Julia

by Julia
(Sydney, Australia)

Hi there - sorry for the long post, however this problem has come on over a relatively long period of time.


I am 30-year-old female, competitive long distance runner. I began running at about 16 years old, and in the first four or five years of running, occasionally experienced sharp diaphragm, stitch-like pain (only when in a race).

I used to just put it down to that - a stitch, and would make sure to do lots of abdominal and flank stretching before a race so that it wouldn't come on. Approximately five years ago, I began experiencing the pain more frequently in races, which also started to come on a bit lower down, in the right quadrant (about midway). I used to think this was my ascending colon, as when I pushed against it, the pain would feel very sharp (but I couldn't understand why, as I didn't get any real symptoms when eating or at rest). Over the next couple of years I began getting the pain randomly in slow training runs and still in races. It would feel extremely tender to press in that area for a few days (and I couldn't run in these few days without the pain returning), and then it would seemingly return to normal.

I decided to see a physio, who recommended I have an ultrasound, which came back with normal results (other than a mild fatty liver). The doctor said this probably wasn't the cause of my pain, and along with my physio recommended I have a month of complete rest, which I did, and plenty of stretching. I returned to running, however the pain returned with it. I decided to just keep training and 'live with it', and for the next few years the pain just remained a sporadic occurrence. However, over the last two years the pain has become so chronic that I can't even run more than one to two minutes without it. About 18 months ago it also began coming on more midline, in the area of the stomach/gallbladder/liver area.

I was taking Ibuprofen and Voltarol for about 18 months before every race, so that I could get through it, and then realized it was only masking the pain and the condition was getting worse. It is also important to mention that approximately 18 months ago, I was very tender in the mid-line area, telling my partner how sore it felt, and then I moved funny on the lounge, and the pain seemed to shoot into my upper chest/shoulder-tip area - making it very difficult for me to breathe, lie on that side, laugh, do anything basically. I also seemed to have a fever with it - I took lots of aspirin, which calmed it down for the night.

The doctor said it sounded like pleurisy. Ever since, I have also had pain in the same chest/shoulder-tip area when running. I often get a sore right quadratus lumborum muscle, but not when running - it just feels tender to press.

Over the last two years I have had a CT scan (clear), laparoscopy (clear), abdominal and chest MRI (clear), angiogram to check blood flow from the phrenic artery to the diaphragm (clear), lung function tests (higher than average), and thoracic spine MRI (Scheuermann's changes). I am currently seeing a musculoskeletal specialist and respiratory specialist, who are considering possible nerve referral from the ribcage, or some sort of diaphragm dysfunction (however for me, this does not explain the pain lower down). I am booked in for an endoscopy and colonoscopy in one month's time.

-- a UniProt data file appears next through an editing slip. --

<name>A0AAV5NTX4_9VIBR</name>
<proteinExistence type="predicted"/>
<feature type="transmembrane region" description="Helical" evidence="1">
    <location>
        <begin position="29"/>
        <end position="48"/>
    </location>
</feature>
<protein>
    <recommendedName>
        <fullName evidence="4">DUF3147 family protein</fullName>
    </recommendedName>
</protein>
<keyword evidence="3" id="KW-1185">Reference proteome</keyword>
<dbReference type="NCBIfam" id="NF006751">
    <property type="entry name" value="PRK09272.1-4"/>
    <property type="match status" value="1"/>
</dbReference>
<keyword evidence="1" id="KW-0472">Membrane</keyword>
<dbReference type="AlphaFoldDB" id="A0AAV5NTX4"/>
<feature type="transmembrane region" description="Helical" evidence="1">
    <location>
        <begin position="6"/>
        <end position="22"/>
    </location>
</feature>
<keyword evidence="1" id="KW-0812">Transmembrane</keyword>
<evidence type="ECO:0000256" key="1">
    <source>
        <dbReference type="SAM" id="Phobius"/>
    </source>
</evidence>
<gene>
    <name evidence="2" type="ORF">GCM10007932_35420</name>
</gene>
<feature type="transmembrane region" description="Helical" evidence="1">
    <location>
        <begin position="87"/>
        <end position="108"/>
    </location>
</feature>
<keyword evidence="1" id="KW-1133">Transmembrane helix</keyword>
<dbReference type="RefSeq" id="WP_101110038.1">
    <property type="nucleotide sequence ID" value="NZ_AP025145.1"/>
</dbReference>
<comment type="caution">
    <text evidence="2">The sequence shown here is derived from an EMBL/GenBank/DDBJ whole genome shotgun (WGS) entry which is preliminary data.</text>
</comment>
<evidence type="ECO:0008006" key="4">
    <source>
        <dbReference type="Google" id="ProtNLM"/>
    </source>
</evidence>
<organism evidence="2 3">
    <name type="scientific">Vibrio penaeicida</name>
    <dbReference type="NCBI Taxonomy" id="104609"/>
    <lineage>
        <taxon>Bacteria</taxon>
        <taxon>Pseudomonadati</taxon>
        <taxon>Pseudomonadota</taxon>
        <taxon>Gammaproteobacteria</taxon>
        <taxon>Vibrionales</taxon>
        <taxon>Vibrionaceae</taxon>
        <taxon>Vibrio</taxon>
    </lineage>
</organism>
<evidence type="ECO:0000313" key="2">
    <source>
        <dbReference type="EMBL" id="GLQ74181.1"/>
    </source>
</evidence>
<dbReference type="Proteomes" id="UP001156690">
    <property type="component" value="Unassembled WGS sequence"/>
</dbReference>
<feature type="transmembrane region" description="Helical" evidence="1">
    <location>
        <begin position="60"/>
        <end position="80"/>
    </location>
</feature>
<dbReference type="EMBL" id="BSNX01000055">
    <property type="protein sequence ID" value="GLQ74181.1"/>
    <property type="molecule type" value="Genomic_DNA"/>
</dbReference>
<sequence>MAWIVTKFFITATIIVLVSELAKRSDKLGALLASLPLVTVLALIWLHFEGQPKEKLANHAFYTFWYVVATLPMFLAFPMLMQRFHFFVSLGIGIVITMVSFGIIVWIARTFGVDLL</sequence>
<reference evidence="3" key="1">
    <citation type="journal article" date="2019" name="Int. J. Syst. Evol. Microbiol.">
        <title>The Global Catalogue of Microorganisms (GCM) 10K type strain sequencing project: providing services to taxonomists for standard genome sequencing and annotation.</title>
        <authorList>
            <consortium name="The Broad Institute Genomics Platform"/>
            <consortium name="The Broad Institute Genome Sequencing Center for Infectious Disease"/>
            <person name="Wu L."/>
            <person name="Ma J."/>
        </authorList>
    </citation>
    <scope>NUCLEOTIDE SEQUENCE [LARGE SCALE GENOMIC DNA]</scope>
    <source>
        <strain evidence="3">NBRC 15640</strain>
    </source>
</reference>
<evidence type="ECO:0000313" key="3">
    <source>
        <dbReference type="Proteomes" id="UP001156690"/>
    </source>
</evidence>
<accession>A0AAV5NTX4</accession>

This sharp, cramping pain mainly occurs with activity that has impact (i.e. running, skipping, horse-riding). Swimming, cycling and walking are generally fine and don't bring on the pain, so over the last year I have been doing mainly these activities - only running to see how the pain's going, but so far is just as bad, if not worse.

The pain also seems to be worse when my stomach is empty - I once did a bowel cleanse and had cramping all over the right side the following day when walking around! The upper right quadrant is always tender when pushed deeply, especially into the side of the duodenum/ascending colon areas. I don't suffer from constipation, diarrhea, bloating or sickness after eating, however do have a bit of difficulty swallowing after eating (it feels as though there is a lump in my throat), and need to clear my throat. A GP once told me it could be a bit of acid reflux. I also get quite short of breath at random times, including when lying down. I am wit's end with this pain. I know there is something definitely wrong - firing all this pain away that debilitates me from doing what I love - but as yet, no one can put their finger on it. I feel as though it's something that gets irritated with impact, but the fact that it's now migrated to three different places makes me think - what???

I know runners often struggle with stitch problems, but this is beyond the ridiculous! Any ideas/advice on what the problem could be would be greatly appreciated!

Thank you
Julia





Hello Julia.

I can "see" that you are terribly distressed by this yet to be diagnosed right to midline pain that has been ongoing since the last decade and a half.

Thanks for your very detailed story.

I strongly think the pain you are describing might be musculoskeletal in origin. It sounds like you most likely have one of these rare hernias called interstitial hernia. That explains the pain that arises with exertion. Interstitial hernias, like epigastric hernias are very rare hernias known to occur in "sport" individuals (though also in the obese). There are often due to sudden strain tearing the interlacing fibres of where muscles join one another or where blood vessels pass through into a muscle.

You might benefit from another detailed and more defining ultrasound scan.

Adjusting your lifestyle mean while might be the only way of coping with this debilitating pain. Could you concentrate on other types of sports that does not bring this pain on, while it is being investigated?

Please accept our profound empathy and be sure our prayers are with you that we come to the bottom of this pain and get through with it so that you can lead your normal life again. That is why this site was put up: To Help Unravel the causes of abdominal pain.

Please keep us posted with developments as you go.

Thanks again for stopping by.

Dr. Edema





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Aug 16, 2013
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Colonic Spasms
by: Anonymous

Julia,

Research colonic spasms. I had the same type of pain for over 20 years before diagnosed by my internal specialist. Remedy is a reduction in certain types of food and medicine. Weird part of the reduction in certain types of foods included rice, raw veggies, lettuce, etc. Healthy foods that I would not normally watch out for to cause such severe stomach pain.